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    mammamaia nit-picker-in-chief Contributor

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    the same way i learned everything else i know about writing--by READING!

    and, in some cases, such as the abandoned asteroid mining site in my screenplay, 'sons of adam,' from film settings...
     
  11. JPGriffin
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    JPGriffin Senior Member

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    Practice, Practice, Practice. There's simply no substitute for practice. I can read a novel, see how they introduced the setting, sit down and try it, and come back a week later and still be at Point A. That, of course, is because my schedule doesn't give much focussed time to write, and maybe it's different for others. In general, though, just focus on what's relevant. Is there a river your character often visits/swims in? Is there a coffee shop that's popular with your MC? How about where he/she works? The story takes place in your MC's shoes, so what's relevant to him/her will be relevant to the readers. You can have a nice backstory for a park, but in the end, you're never going to tell it to readers unless if it's going to push the plot along, if not for simple filler.

    As a quick P.S., building a setting isn't just a required skill for fantasy and sci-fi. Most, if not all, fiction uses fake or adjusted settings to fit the novel's needs. So, again, practice, practice, practice. It's a skill that's a basic necessity to most writing, and allows for some of the most successful stories to flow.
     
  12. Tesoro
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    Tesoro Contributing Member Contributor

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    I don't write fantasy but stories set in the real world, so I just learn as much as I can about the place and for the presentation I rely on what I've picked up from reading other peoples work. besides from that it's a constant experimenting with different ways of writing it, what should I reveal about the place, and how much? and so on.
     
  13. jc.
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    jc. Contributing Member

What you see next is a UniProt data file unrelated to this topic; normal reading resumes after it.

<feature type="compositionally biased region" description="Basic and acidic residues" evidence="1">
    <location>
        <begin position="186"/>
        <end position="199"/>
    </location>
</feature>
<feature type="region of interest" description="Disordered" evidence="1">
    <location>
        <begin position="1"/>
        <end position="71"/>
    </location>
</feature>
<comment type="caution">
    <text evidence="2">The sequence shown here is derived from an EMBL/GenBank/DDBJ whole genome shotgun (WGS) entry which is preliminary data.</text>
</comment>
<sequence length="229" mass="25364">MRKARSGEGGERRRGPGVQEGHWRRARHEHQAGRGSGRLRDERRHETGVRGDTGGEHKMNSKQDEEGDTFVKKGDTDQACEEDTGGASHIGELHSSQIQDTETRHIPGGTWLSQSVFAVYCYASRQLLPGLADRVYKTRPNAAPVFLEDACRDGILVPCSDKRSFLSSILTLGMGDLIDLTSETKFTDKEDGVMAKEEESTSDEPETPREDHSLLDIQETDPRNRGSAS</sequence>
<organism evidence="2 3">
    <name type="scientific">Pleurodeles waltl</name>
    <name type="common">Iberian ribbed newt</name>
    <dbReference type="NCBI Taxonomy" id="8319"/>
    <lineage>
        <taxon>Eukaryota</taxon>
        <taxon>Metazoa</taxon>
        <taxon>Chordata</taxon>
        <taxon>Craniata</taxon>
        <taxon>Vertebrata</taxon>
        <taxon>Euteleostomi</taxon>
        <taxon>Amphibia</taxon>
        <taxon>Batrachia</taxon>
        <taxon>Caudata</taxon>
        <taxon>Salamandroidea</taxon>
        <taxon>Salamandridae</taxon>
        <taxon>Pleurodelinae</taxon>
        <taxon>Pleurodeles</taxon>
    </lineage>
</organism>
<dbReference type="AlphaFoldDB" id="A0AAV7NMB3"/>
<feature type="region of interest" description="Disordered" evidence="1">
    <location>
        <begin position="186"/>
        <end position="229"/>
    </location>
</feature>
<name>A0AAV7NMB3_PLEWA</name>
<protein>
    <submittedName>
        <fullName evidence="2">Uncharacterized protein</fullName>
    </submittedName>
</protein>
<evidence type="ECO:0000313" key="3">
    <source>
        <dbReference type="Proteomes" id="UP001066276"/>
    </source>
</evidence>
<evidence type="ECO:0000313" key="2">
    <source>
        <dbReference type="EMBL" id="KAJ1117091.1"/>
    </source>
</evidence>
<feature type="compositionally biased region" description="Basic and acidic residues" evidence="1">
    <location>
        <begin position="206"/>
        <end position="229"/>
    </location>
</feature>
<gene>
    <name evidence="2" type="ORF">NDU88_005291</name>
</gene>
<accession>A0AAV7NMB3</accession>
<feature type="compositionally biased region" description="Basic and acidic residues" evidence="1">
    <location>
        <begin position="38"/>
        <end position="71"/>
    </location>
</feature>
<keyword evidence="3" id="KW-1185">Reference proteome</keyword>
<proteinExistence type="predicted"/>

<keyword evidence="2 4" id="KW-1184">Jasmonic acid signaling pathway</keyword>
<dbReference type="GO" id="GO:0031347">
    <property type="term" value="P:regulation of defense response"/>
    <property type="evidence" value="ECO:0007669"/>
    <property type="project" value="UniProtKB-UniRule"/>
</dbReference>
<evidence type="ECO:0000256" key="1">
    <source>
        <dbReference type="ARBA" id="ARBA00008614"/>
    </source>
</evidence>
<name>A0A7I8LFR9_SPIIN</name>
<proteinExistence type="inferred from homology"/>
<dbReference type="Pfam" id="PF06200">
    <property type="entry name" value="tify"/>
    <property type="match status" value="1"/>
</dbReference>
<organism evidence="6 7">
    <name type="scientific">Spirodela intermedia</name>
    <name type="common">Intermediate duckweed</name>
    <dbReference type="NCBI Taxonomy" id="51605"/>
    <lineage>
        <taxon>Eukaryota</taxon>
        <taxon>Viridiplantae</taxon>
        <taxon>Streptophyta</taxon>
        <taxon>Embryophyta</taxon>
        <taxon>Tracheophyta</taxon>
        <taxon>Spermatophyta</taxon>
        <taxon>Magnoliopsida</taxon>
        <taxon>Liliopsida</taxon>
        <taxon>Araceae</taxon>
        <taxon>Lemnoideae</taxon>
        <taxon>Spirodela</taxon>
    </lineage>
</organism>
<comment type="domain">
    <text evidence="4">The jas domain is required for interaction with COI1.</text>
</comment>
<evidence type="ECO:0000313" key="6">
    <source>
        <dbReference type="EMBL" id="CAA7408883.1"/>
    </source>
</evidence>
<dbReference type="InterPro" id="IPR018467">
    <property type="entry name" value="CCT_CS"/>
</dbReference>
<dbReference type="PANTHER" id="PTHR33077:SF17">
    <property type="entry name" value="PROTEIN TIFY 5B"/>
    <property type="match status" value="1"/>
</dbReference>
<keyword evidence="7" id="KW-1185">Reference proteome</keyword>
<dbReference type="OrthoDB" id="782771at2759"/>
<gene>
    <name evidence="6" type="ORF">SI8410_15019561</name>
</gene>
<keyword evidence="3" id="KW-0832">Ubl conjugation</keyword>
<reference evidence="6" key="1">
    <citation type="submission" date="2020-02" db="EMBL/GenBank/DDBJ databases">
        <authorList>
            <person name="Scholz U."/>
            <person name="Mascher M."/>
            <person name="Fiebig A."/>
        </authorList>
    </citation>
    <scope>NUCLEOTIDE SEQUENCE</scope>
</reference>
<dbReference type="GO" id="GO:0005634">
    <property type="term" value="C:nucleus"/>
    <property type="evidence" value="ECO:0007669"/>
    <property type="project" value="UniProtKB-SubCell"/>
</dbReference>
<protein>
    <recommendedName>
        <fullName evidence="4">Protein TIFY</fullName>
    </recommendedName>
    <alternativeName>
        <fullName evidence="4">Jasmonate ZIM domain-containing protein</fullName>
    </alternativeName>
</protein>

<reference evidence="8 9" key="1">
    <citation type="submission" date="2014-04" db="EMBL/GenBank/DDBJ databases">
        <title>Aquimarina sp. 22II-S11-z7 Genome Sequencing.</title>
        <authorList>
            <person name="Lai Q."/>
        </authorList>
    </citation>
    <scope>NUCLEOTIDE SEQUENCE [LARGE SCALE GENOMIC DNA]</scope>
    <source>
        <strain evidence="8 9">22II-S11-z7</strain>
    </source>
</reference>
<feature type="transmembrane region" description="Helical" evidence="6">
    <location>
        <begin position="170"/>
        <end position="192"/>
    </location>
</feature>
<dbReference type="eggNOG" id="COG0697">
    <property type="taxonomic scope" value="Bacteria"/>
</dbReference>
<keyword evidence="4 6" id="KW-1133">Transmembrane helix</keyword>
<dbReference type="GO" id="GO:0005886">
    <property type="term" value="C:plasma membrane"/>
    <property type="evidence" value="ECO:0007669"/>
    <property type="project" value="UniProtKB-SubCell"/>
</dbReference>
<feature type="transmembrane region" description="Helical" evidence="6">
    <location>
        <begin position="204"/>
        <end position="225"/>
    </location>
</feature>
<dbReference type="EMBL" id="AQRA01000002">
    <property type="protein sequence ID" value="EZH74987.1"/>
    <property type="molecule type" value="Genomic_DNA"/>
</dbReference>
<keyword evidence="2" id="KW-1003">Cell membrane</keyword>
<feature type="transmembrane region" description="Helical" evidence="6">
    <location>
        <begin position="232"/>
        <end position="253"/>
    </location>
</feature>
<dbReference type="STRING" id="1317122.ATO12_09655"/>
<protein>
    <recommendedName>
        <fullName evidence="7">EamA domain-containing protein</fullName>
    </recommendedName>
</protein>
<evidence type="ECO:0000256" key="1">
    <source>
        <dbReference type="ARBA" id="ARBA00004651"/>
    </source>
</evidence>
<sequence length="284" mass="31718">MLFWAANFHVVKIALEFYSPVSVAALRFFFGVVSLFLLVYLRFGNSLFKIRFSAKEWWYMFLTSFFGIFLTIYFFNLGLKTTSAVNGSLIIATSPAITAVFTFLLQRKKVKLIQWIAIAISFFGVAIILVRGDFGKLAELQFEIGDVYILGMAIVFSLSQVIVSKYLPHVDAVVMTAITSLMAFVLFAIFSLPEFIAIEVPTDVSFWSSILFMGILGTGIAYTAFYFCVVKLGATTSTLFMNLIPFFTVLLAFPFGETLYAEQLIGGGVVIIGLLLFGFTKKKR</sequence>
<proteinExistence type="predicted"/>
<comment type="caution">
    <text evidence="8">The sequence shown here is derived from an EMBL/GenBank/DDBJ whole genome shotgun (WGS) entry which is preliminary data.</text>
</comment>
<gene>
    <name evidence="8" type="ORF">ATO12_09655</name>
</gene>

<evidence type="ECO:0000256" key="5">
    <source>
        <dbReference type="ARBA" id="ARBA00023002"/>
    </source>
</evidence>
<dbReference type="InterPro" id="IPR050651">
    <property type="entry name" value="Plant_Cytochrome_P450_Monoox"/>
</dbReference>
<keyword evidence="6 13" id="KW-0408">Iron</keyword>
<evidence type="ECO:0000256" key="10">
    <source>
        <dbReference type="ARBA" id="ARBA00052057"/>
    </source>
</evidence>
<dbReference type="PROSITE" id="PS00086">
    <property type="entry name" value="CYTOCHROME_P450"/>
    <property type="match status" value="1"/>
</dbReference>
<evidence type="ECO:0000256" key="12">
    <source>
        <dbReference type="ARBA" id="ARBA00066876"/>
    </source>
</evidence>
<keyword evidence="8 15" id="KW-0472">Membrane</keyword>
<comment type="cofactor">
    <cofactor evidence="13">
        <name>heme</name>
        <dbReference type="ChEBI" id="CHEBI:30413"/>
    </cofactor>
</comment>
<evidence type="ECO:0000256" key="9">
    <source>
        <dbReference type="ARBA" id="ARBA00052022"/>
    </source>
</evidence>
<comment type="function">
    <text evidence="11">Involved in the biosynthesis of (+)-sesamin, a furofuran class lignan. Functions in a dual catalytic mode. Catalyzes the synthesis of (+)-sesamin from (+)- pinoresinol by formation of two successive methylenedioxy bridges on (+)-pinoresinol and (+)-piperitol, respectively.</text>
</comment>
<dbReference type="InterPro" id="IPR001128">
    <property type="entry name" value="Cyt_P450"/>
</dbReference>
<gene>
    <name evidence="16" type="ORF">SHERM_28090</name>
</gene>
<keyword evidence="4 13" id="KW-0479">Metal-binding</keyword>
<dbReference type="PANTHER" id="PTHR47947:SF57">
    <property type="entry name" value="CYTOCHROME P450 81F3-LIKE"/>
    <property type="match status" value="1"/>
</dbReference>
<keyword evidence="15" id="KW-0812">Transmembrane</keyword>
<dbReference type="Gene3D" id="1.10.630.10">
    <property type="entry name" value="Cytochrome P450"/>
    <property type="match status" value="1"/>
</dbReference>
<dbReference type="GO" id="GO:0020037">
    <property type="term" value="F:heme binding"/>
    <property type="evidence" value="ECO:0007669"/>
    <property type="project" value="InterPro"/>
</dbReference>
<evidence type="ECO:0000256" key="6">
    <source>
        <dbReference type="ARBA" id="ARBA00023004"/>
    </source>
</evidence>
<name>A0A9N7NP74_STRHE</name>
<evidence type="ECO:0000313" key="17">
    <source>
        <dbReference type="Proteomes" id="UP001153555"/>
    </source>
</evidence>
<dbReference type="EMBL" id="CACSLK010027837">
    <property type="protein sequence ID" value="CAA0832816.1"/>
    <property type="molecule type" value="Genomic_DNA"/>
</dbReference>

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    You've already received a lot of good advice, but I want to echo the reading thing. It helps so much.
     
  14. Erato
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    Erato Contributing Member

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    Reading does help, but if you read too much you run the risk of glomming together all sorts of composite worlds from different authors, and, while they may be interesting and spark neat stories, they aren't really yours. For me, the setting (if I need one) develops in my mind along with the plot, and I shape them to fit together.
     
  15. Killer300
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    Killer300 Active Member

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    Hmm. Well, great suggestions guys! To be fair, I didn't read fantasy before hand, however part of that was a want to... well differentiate it significantly from the average fantasy story. Granted, this didn't work out, but still, I was trying to avoid the story being corrupted too much by more traditional settings.

    With that in mind, thanks, this should help if I try to do this again.
     
  16. Tesoro
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    Tesoro Contributing Member Contributor

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    I think it does you more harm NOT to read them for fear of being influenced. finding out by other writers how they do it and then figure out what you like about it and what doesn't work for you and mix the different techniques into your own style to me sounds like the best way to learn. Find inspiration from storytelling device and ways to describe things rather than their voices.